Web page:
Insecurity in northern Mali has forced teachers to flee and schools to remain closed, leaving hundreds of thousands of children out of education three months into the academic year, the United Nations said on Friday.
More than 380,000 children aged seven to 15 are still out of school almost four years after conflict involving rival armed groups and Islamist militants erupted in the West African nation, according to the UN children's agency UNICEF.
One in six schools in conflict-hit areas in northern Mali -- nearly 300 -- remains closed, many for the third year in a row, after being damaged, destroyed, or occupied by armed groups.
Many parents are keeping children at home fearing they will be attacked or hit by unexploded mines on the way to school, UNICEF said.
It also noted that some 600 teachers had fled the north or are refusing to work due to the insecurity, leading to a teacher shortage.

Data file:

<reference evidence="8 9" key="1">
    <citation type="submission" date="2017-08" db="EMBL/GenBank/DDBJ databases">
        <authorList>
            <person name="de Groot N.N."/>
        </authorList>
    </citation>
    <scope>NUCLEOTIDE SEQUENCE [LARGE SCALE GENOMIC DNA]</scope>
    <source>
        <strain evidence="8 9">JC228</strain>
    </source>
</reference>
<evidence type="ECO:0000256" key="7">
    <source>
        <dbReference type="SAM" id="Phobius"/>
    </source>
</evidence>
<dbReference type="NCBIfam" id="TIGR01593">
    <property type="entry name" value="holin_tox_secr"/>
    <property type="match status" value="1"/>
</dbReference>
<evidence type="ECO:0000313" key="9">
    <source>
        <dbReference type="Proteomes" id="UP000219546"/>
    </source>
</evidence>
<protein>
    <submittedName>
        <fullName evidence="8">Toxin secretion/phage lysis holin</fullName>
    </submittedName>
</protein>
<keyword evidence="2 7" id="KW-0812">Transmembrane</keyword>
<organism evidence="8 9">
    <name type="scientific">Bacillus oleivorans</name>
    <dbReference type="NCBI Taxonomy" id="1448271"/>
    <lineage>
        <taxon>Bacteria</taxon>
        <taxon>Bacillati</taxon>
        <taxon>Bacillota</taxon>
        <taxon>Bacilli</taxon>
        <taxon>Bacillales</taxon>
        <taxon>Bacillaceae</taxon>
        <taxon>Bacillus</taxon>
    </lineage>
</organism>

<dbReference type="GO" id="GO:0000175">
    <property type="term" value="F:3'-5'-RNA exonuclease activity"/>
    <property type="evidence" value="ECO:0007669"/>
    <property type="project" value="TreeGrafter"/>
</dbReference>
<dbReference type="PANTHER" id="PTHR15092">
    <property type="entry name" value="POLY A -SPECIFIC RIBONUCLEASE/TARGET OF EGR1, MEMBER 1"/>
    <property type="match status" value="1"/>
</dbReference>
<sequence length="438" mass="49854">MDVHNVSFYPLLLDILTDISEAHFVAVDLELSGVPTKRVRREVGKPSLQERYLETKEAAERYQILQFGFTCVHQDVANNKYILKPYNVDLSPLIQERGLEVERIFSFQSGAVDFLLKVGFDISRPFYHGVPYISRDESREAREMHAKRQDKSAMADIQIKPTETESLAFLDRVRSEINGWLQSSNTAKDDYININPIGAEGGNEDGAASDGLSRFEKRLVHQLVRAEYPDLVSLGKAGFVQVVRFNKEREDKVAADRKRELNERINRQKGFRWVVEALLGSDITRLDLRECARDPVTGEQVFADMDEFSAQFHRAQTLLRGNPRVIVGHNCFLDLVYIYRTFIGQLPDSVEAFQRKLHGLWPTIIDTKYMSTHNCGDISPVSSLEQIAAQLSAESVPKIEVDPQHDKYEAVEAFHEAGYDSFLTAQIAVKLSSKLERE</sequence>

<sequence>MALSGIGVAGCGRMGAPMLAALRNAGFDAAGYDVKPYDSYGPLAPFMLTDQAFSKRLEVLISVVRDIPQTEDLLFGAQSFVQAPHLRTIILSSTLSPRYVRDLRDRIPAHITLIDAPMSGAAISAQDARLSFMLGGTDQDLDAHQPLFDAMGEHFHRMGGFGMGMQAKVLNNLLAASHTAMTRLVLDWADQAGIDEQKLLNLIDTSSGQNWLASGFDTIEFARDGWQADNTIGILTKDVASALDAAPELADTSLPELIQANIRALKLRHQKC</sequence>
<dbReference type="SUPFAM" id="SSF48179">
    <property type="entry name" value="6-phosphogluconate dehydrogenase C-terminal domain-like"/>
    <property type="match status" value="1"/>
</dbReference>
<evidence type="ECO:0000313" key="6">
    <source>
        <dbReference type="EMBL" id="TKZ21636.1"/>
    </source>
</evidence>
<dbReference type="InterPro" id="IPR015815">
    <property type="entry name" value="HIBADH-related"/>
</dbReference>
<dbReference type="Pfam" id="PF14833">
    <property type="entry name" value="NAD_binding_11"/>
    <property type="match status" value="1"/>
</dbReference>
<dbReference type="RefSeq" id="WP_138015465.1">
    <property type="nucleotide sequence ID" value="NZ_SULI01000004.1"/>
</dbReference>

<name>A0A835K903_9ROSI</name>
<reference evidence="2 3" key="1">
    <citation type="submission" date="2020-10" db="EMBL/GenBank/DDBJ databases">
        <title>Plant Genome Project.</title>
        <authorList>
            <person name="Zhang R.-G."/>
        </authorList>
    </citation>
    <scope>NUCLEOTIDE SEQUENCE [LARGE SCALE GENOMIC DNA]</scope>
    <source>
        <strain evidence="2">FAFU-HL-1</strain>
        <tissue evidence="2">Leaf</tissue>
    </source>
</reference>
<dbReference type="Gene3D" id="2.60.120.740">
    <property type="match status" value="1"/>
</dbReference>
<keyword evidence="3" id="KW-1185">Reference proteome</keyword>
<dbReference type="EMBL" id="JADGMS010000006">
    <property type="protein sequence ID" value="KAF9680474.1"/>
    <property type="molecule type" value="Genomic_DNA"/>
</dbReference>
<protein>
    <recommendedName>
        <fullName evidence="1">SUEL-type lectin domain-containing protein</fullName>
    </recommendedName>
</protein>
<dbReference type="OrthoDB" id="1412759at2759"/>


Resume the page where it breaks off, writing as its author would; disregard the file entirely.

"Children in northern Mali know too well the impact of conflict, poverty and deprivation ... The dream of building a better future for Mali's children depends on action now," Fran Equiza, UNICEF representative in Mali, said in a statement.
Islamist militants seized major towns in Mali's desert north in 2012. They were driven out a year later by French forces but continue to carry out attacks on Western and Malian targets and have intensified their insurgency in recent weeks.
Three people were killed by an attack on a UN peacekeeping base last month in the desert town of Kidal, one of the worst-hit areas in the north where only one in five schools are open.
While a dozen schools have reopened there in recent months, most teachers are volunteers and only 3,000 pupils are going to school compared to 7,700 prior to the conflict, according to the UN Office for the Coordination of Humanitarian Affairs (OCHA).
Clashes in the north have subsided since a June peace deal between the government and an alliance of rebels, allowing suspended aid operations to resume - but limited access to Kidal is hindering efforts to improve education there, OCHA said.
"Better humanitarian access and more resources can't come soon enough for those who have been deprived for so long," Equiza from UNICEF said.
UNICEF is providing training and learning materials for thousands of teachers and school kits for up to 100,000 pupils, holding school lessons via radio stations, rebuilding schools and teaching children about the danger of unexploded mines.